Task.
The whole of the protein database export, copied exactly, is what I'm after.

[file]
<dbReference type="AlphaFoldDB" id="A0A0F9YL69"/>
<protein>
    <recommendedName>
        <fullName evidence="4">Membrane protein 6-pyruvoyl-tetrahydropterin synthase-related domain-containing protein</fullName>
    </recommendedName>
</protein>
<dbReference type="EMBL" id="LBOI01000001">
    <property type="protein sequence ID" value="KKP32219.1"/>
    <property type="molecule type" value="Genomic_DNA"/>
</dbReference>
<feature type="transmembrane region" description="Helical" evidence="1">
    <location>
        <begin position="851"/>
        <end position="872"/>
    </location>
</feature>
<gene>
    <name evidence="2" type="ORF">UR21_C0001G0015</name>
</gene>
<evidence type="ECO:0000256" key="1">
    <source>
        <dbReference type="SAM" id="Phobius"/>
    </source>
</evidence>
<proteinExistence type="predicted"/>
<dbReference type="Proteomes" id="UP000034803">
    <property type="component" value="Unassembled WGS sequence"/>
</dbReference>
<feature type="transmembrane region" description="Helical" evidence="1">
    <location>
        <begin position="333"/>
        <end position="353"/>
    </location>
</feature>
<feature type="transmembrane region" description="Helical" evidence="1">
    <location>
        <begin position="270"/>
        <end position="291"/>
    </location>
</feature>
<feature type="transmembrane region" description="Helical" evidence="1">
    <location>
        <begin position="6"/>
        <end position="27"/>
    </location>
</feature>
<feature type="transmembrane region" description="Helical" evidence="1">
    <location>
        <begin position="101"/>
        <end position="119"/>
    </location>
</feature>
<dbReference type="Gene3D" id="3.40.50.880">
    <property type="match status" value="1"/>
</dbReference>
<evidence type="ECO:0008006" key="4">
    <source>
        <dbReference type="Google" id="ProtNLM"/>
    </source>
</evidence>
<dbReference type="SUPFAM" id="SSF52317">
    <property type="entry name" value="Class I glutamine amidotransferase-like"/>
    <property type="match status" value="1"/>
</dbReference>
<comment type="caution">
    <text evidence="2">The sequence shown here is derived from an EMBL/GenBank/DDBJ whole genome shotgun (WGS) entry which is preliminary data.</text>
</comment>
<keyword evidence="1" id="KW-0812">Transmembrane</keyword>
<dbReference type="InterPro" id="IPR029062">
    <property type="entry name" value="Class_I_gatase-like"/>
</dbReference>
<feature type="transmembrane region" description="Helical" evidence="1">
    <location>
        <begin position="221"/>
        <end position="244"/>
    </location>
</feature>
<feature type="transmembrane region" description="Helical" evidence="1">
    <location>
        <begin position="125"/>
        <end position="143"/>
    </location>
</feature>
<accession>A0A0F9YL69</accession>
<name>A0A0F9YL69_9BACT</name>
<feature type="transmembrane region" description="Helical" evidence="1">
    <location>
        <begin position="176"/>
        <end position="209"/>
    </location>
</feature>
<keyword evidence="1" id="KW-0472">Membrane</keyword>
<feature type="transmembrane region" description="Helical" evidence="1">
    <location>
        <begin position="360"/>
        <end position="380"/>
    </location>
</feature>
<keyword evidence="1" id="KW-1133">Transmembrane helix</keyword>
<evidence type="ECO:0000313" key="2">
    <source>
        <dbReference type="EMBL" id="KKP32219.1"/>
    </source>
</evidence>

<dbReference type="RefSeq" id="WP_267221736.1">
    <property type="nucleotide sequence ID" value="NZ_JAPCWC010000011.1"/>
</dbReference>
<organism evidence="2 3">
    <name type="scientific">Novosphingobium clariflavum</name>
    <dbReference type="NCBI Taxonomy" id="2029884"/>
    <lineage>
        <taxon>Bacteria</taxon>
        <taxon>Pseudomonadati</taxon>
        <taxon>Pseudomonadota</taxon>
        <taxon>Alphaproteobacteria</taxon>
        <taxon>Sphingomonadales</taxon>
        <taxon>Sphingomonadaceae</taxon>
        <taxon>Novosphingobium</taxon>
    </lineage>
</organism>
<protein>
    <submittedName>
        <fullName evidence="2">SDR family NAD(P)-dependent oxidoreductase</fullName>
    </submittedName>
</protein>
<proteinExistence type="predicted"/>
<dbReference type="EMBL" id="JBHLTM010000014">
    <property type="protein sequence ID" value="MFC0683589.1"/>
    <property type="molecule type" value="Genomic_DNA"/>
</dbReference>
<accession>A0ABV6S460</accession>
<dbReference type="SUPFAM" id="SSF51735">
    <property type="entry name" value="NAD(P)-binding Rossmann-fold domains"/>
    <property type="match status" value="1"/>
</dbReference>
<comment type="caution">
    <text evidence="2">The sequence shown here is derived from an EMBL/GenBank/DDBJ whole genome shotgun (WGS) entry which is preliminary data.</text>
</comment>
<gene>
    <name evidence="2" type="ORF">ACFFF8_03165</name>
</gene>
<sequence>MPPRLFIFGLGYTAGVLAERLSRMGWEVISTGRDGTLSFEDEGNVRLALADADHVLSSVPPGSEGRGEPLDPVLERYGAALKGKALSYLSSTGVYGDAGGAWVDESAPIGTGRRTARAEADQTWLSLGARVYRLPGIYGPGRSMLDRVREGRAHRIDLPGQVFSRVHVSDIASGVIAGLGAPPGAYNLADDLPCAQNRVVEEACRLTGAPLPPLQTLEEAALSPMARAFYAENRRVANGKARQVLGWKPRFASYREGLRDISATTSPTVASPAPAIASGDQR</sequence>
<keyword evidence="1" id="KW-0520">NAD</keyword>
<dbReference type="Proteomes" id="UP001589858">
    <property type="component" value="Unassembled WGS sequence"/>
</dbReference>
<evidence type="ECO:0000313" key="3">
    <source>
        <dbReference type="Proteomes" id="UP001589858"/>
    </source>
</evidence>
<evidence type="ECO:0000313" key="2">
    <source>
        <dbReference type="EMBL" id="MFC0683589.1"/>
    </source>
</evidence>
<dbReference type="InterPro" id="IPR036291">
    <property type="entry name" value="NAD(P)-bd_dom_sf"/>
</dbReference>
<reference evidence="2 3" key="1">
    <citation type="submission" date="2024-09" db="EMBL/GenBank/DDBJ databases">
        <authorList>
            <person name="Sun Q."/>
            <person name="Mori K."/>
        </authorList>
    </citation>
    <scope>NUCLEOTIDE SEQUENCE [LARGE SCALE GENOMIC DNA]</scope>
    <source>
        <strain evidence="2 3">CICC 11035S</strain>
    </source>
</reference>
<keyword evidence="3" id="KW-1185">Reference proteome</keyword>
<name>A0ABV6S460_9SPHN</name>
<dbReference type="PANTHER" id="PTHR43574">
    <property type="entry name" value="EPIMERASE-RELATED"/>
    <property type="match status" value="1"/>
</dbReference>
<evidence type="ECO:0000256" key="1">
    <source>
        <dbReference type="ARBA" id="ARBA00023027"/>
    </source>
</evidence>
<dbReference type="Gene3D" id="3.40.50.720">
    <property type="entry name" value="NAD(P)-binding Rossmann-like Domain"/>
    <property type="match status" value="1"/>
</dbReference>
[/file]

<dbReference type="AlphaFoldDB" id="A0A0F9YL69"/>
<protein>
    <recommendedName>
        <fullName evidence="4">Membrane protein 6-pyruvoyl-tetrahydropterin synthase-related domain-containing protein</fullName>
    </recommendedName>
</protein>
<dbReference type="EMBL" id="LBOI01000001">
    <property type="protein sequence ID" value="KKP32219.1"/>
    <property type="molecule type" value="Genomic_DNA"/>
</dbReference>
<feature type="transmembrane region" description="Helical" evidence="1">
    <location>
        <begin position="851"/>
        <end position="872"/>
    </location>
</feature>
<gene>
    <name evidence="2" type="ORF">UR21_C0001G0015</name>
</gene>
<evidence type="ECO:0000256" key="1">
    <source>
        <dbReference type="SAM" id="Phobius"/>
    </source>
</evidence>
<proteinExistence type="predicted"/>
<dbReference type="Proteomes" id="UP000034803">
    <property type="component" value="Unassembled WGS sequence"/>
</dbReference>
<feature type="transmembrane region" description="Helical" evidence="1">
    <location>
        <begin position="333"/>
        <end position="353"/>
    </location>
</feature>
<feature type="transmembrane region" description="Helical" evidence="1">
    <location>
        <begin position="270"/>
        <end position="291"/>
    </location>
</feature>
<feature type="transmembrane region" description="Helical" evidence="1">
    <location>
        <begin position="6"/>
        <end position="27"/>
    </location>
</feature>
<feature type="transmembrane region" description="Helical" evidence="1">
    <location>
        <begin position="101"/>
        <end position="119"/>
    </location>
</feature>
<dbReference type="Gene3D" id="3.40.50.880">
    <property type="match status" value="1"/>
</dbReference>
<evidence type="ECO:0008006" key="4">
    <source>
        <dbReference type="Google" id="ProtNLM"/>
    </source>
</evidence>
<dbReference type="SUPFAM" id="SSF52317">
    <property type="entry name" value="Class I glutamine amidotransferase-like"/>
    <property type="match status" value="1"/>
</dbReference>
<comment type="caution">
    <text evidence="2">The sequence shown here is derived from an EMBL/GenBank/DDBJ whole genome shotgun (WGS) entry which is preliminary data.</text>
</comment>
<keyword evidence="1" id="KW-0812">Transmembrane</keyword>
<dbReference type="InterPro" id="IPR029062">
    <property type="entry name" value="Class_I_gatase-like"/>
</dbReference>
<feature type="transmembrane region" description="Helical" evidence="1">
    <location>
        <begin position="221"/>
        <end position="244"/>
    </location>
</feature>
<feature type="transmembrane region" description="Helical" evidence="1">
    <location>
        <begin position="125"/>
        <end position="143"/>
    </location>
</feature>
<accession>A0A0F9YL69</accession>
<name>A0A0F9YL69_9BACT</name>
<feature type="transmembrane region" description="Helical" evidence="1">
    <location>
        <begin position="176"/>
        <end position="209"/>
    </location>
</feature>
<keyword evidence="1" id="KW-0472">Membrane</keyword>
<feature type="transmembrane region" description="Helical" evidence="1">
    <location>
        <begin position="360"/>
        <end position="380"/>
    </location>
</feature>
<keyword evidence="1" id="KW-1133">Transmembrane helix</keyword>
<evidence type="ECO:0000313" key="2">
    <source>
        <dbReference type="EMBL" id="KKP32219.1"/>
    </source>
</evidence>

<dbReference type="RefSeq" id="WP_267221736.1">
    <property type="nucleotide sequence ID" value="NZ_JAPCWC010000011.1"/>
</dbReference>
<organism evidence="2 3">
    <name type="scientific">Novosphingobium clariflavum</name>
    <dbReference type="NCBI Taxonomy" id="2029884"/>
    <lineage>
        <taxon>Bacteria</taxon>
        <taxon>Pseudomonadati</taxon>
        <taxon>Pseudomonadota</taxon>
        <taxon>Alphaproteobacteria</taxon>
        <taxon>Sphingomonadales</taxon>
        <taxon>Sphingomonadaceae</taxon>
        <taxon>Novosphingobium</taxon>
    </lineage>
</organism>
<protein>
    <submittedName>
        <fullName evidence="2">SDR family NAD(P)-dependent oxidoreductase</fullName>
    </submittedName>
</protein>
<proteinExistence type="predicted"/>
<dbReference type="EMBL" id="JBHLTM010000014">
    <property type="protein sequence ID" value="MFC0683589.1"/>
    <property type="molecule type" value="Genomic_DNA"/>
</dbReference>
<accession>A0ABV6S460</accession>
<dbReference type="SUPFAM" id="SSF51735">
    <property type="entry name" value="NAD(P)-binding Rossmann-fold domains"/>
    <property type="match status" value="1"/>
</dbReference>
<comment type="caution">
    <text evidence="2">The sequence shown here is derived from an EMBL/GenBank/DDBJ whole genome shotgun (WGS) entry which is preliminary data.</text>
</comment>
<gene>
    <name evidence="2" type="ORF">ACFFF8_03165</name>
</gene>
<sequence>MPPRLFIFGLGYTAGVLAERLSRMGWEVISTGRDGTLSFEDEGNVRLALADADHVLSSVPPGSEGRGEPLDPVLERYGAALKGKALSYLSSTGVYGDAGGAWVDESAPIGTGRRTARAEADQTWLSLGARVYRLPGIYGPGRSMLDRVREGRAHRIDLPGQVFSRVHVSDIASGVIAGLGAPPGAYNLADDLPCAQNRVVEEACRLTGAPLPPLQTLEEAALSPMARAFYAENRRVANGKARQVLGWKPRFASYREGLRDISATTSPTVASPAPAIASGDQR</sequence>
<keyword evidence="1" id="KW-0520">NAD</keyword>
<dbReference type="Proteomes" id="UP001589858">
    <property type="component" value="Unassembled WGS sequence"/>
</dbReference>
<evidence type="ECO:0000313" key="3">
    <source>
        <dbReference type="Proteomes" id="UP001589858"/>
    </source>
</evidence>
<evidence type="ECO:0000313" key="2">
    <source>
        <dbReference type="EMBL" id="MFC0683589.1"/>
    </source>
</evidence>
<dbReference type="InterPro" id="IPR036291">
    <property type="entry name" value="NAD(P)-bd_dom_sf"/>
</dbReference>
<reference evidence="2 3" key="1">
    <citation type="submission" date="2024-09" db="EMBL/GenBank/DDBJ databases">
        <authorList>
            <person name="Sun Q."/>
            <person name="Mori K."/>
        </authorList>
    </citation>
    <scope>NUCLEOTIDE SEQUENCE [LARGE SCALE GENOMIC DNA]</scope>
    <source>
        <strain evidence="2 3">CICC 11035S</strain>
    </source>
</reference>
<keyword evidence="3" id="KW-1185">Reference proteome</keyword>
<name>A0ABV6S460_9SPHN</name>
<dbReference type="PANTHER" id="PTHR43574">
    <property type="entry name" value="EPIMERASE-RELATED"/>
    <property type="match status" value="1"/>
</dbReference>
<evidence type="ECO:0000256" key="1">
    <source>
        <dbReference type="ARBA" id="ARBA00023027"/>
    </source>
</evidence>
<dbReference type="Gene3D" id="3.40.50.720">
    <property type="entry name" value="NAD(P)-binding Rossmann-like Domain"/>
    <property type="match status" value="1"/>
</dbReference>